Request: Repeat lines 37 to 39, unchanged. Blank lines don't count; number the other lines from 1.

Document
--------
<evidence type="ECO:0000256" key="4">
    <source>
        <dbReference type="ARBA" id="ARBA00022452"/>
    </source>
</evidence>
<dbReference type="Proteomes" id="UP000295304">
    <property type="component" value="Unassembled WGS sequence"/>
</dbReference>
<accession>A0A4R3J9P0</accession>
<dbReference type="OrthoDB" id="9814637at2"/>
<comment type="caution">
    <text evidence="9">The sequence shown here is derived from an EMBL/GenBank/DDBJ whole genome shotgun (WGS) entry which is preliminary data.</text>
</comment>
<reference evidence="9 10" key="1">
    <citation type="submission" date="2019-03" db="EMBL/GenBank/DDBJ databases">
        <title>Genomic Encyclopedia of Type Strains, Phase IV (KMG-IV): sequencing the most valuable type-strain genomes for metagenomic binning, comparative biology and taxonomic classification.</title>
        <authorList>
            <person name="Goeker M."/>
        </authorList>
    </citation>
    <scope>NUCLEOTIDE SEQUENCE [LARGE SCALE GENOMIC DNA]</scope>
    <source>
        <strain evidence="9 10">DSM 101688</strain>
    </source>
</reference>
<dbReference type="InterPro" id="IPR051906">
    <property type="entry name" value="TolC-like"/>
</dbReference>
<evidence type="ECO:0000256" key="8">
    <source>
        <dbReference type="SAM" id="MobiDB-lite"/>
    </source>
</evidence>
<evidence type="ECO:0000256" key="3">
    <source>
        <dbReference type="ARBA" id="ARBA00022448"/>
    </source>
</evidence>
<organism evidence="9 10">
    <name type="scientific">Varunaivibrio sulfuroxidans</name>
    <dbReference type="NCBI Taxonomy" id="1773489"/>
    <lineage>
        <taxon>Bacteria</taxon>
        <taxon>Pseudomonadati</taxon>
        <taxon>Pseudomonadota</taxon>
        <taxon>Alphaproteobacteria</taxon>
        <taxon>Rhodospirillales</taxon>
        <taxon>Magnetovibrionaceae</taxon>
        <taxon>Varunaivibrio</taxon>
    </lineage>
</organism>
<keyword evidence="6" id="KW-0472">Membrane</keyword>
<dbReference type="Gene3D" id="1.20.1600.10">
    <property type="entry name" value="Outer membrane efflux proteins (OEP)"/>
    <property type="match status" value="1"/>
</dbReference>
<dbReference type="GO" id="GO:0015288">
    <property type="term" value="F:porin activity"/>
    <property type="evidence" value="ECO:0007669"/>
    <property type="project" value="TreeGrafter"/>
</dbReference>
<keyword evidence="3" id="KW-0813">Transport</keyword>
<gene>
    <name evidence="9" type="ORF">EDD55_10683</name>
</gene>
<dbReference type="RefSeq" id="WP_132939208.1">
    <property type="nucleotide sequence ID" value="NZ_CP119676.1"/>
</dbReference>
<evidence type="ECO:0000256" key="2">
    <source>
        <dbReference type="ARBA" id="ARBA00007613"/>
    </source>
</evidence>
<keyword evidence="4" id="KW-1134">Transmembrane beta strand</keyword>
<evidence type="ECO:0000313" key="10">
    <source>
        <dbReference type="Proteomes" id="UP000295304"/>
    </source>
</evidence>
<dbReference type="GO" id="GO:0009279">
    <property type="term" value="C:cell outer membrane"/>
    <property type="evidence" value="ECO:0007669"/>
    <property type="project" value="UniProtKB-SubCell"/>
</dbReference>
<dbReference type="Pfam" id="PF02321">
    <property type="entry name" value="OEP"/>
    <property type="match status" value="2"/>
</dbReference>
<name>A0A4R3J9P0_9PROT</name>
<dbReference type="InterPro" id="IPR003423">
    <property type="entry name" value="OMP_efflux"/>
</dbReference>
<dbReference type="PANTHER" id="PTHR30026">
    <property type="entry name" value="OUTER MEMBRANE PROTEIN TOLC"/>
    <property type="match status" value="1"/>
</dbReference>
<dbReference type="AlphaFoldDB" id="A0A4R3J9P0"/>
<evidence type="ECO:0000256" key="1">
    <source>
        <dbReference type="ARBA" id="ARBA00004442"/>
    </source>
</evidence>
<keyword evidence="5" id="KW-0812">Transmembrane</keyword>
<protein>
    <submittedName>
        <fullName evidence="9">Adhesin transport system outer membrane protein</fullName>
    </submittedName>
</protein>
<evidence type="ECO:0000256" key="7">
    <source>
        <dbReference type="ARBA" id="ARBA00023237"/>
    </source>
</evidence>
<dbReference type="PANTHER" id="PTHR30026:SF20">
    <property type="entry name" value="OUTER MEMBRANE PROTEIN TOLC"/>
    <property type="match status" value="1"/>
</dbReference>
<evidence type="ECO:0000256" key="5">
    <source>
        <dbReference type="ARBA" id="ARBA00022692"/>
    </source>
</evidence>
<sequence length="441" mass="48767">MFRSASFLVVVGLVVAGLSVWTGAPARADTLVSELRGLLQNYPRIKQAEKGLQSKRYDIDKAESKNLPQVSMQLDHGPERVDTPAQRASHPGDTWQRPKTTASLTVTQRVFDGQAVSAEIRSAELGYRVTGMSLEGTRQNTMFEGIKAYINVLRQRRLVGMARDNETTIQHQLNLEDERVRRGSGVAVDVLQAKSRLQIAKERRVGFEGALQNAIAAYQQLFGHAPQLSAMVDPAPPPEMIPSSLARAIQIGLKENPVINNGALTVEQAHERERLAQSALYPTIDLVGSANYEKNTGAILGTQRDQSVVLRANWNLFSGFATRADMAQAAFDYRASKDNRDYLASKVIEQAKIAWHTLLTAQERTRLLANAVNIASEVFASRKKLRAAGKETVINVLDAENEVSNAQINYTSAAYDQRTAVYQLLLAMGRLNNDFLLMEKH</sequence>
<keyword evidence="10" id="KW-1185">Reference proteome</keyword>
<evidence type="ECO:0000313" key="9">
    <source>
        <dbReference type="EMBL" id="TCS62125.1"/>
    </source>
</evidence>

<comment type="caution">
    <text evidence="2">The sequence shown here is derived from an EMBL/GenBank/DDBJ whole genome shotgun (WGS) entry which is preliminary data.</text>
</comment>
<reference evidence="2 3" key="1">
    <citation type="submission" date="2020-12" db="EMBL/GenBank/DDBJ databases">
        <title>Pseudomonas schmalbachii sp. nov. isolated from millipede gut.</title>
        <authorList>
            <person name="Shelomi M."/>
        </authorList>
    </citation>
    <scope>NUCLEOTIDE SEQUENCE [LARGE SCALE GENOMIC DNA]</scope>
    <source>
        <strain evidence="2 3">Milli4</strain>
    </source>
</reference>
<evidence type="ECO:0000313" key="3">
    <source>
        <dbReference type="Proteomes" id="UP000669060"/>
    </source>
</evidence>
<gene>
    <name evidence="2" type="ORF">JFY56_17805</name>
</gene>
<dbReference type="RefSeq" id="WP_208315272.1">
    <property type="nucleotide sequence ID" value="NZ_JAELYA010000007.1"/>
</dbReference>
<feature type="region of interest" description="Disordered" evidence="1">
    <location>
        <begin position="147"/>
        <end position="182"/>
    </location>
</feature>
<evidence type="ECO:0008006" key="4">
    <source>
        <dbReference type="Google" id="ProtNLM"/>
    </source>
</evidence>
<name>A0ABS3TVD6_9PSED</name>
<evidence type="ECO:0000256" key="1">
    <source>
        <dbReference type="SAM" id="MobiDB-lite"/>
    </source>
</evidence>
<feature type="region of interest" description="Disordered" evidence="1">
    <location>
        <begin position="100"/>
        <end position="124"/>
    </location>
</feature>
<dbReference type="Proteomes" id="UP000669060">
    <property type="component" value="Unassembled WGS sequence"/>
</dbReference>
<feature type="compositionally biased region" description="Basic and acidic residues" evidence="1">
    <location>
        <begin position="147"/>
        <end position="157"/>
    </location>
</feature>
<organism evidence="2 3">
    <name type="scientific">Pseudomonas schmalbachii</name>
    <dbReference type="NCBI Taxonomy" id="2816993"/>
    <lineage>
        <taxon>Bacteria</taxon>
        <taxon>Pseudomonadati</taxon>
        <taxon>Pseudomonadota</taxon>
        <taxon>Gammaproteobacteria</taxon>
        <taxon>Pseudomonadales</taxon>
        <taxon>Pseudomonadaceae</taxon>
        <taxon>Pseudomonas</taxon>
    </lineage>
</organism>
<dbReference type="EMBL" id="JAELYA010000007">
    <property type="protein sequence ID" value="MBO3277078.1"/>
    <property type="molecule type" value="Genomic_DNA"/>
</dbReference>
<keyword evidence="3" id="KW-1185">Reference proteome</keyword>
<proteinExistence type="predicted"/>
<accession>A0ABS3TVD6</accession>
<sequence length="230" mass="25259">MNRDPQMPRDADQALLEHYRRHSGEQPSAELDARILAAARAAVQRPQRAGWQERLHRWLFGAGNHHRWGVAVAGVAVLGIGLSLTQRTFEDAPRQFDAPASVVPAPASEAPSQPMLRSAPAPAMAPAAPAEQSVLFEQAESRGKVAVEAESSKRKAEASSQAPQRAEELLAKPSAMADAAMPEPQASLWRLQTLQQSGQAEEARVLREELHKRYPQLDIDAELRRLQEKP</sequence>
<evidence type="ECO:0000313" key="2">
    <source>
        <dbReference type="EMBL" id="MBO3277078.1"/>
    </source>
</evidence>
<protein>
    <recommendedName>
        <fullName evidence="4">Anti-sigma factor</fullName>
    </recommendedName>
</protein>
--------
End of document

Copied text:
    </source>
</evidence>
<organism evidence="9 10">